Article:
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[105a] as the number two brings forward the opposite of the odd and fire that of cold, and so forth, for there are plenty of examples. Now see if you accept this statement: not only will opposites not admit their opposites, but nothing which brings an opposite to that which it approaches will ever admit in itself the oppositeness of that which is brought. Now let me refresh your memory; for there is no harm in repetition. The number five will not admit the idea of the even, nor will ten, the double of five, admit the idea of the odd. Now ten is not itself an opposite, and yet it will not admit the idea of the odd; [105b] and so one-and-a-half and other mixed fractions and one-third and other simple fractions reject the idea of the whole. Do you go with me and agree to this?”

“Yes, I agree entirely,” he said, “and am with you.”

“Then,” said Socrates, “please begin again at the beginning. And do not answer my questions in their own words, but do as I do. I give an answer beyond that safe answer which I spoke of at first, now that I see another safe reply deduced from what has just been said. If you ask me what causes anything in which it is to be hot, I will not give [105c] you that safe but stupid answer and say that it is heat, but I can now give a more refined answer, that it is fire; and if you ask, what causes the body in which it is to be ill, I shall not say illness, but fever; and if you ask what causes a number in which it is to be odd, I shall not say oddness, but the number one, and so forth. Do you understand sufficiently what I mean?”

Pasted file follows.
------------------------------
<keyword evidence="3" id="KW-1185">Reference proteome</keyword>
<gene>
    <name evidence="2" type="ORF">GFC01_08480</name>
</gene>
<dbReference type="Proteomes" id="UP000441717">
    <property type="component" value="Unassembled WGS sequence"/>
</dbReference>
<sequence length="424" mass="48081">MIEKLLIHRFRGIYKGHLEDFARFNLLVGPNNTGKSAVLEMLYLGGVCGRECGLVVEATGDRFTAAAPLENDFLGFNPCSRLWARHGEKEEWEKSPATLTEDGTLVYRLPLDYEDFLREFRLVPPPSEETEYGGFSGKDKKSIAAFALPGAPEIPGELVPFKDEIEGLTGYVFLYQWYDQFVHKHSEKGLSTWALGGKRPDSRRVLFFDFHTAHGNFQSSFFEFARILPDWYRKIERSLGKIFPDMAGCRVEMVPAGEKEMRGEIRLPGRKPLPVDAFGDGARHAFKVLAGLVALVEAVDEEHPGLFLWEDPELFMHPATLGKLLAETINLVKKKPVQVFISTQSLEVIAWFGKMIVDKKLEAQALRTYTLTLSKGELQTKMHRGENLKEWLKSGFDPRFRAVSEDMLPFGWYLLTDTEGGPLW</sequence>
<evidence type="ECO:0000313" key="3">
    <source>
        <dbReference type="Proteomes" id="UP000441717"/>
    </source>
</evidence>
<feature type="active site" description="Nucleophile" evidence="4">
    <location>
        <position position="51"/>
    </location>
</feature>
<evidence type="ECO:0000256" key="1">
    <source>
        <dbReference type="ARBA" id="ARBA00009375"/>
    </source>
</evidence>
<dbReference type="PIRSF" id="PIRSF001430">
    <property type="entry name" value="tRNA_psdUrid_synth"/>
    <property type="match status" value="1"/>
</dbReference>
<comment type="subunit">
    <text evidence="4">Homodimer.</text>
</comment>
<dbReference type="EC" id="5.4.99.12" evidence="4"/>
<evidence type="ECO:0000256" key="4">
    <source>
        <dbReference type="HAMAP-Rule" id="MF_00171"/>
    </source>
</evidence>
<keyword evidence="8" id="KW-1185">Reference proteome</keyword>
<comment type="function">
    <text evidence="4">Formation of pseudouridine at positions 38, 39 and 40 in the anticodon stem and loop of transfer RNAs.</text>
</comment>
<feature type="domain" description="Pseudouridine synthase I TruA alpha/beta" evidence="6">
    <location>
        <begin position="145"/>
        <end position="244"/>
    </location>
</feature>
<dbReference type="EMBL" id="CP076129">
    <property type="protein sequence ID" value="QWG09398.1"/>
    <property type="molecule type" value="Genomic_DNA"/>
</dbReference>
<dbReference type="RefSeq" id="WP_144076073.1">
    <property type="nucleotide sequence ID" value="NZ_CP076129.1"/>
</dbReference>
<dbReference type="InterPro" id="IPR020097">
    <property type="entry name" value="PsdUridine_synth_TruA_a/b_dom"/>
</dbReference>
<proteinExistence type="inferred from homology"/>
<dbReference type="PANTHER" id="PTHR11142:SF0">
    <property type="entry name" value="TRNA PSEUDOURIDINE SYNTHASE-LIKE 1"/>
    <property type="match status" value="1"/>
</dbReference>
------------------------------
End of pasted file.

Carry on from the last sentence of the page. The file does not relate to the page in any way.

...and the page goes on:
“Quite sufficiently,” he replied.

“Now answer,” said he. “What causes the body in which it is to be alive?”

“The soul,” he replied. [105d] “Is this always the case?”

“Yes,” said he, “of course.”

“Then if the soul takes possession of anything it always brings life to it?”

“Certainly,” he said.

“Is there anything that is the opposite of life?”

“Yes,” said he.



“Now the soul, as we have agreed before, will never admit the opposite of that which it brings with it.”

“Decidedly not,” said Cebes.

“Then what do we now call that which does not admit the idea of the even?”

“Uneven,” said he.

“And those which do not admit justice and music?” [105e] “Unjust,” he replied, “and unmusical.”

“Well then what do we call that which does not admit death?”

“Deathless or immortal,” he said.

“And the soul does not admit death?”


“Then the soul is immortal.”


“Very well,” said he. “Shall we say then that this is proved?”

“Yes, and very satisfactorily, Socrates.”

“Well then, Cebes,” said he, “if the odd were necessarily imperishable,

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